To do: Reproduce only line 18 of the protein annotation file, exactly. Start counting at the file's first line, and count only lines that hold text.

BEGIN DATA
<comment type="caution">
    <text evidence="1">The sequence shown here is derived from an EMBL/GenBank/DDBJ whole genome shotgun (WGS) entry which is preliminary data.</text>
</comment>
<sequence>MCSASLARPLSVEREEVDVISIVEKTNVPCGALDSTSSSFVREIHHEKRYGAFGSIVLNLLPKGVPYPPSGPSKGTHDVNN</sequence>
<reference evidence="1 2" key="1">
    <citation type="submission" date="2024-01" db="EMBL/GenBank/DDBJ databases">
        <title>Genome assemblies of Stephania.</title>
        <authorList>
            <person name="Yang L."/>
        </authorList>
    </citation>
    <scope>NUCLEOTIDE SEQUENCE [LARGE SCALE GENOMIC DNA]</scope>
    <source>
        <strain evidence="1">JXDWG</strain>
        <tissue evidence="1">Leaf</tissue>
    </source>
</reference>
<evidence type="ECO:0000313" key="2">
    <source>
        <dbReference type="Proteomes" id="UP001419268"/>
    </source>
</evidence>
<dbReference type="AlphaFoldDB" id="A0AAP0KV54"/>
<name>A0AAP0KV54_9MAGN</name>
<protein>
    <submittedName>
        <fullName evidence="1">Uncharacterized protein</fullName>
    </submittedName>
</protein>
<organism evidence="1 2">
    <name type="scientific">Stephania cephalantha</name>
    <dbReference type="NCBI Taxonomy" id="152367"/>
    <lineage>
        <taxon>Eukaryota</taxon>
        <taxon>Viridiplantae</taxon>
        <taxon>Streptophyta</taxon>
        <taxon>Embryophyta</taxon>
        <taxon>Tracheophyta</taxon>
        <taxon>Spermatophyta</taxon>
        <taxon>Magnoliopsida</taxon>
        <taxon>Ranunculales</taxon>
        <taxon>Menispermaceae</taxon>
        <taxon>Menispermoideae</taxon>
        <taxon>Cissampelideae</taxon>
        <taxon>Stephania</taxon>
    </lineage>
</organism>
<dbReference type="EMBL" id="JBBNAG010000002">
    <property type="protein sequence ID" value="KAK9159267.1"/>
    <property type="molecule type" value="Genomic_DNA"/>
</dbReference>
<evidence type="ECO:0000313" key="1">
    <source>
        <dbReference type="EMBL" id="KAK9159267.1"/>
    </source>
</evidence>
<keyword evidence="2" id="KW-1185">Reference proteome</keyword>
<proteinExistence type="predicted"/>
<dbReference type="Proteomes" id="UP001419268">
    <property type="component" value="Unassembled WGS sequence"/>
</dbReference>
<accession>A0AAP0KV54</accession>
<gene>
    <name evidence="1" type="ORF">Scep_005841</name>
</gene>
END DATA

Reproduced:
<evidence type="ECO:0000313" key="2">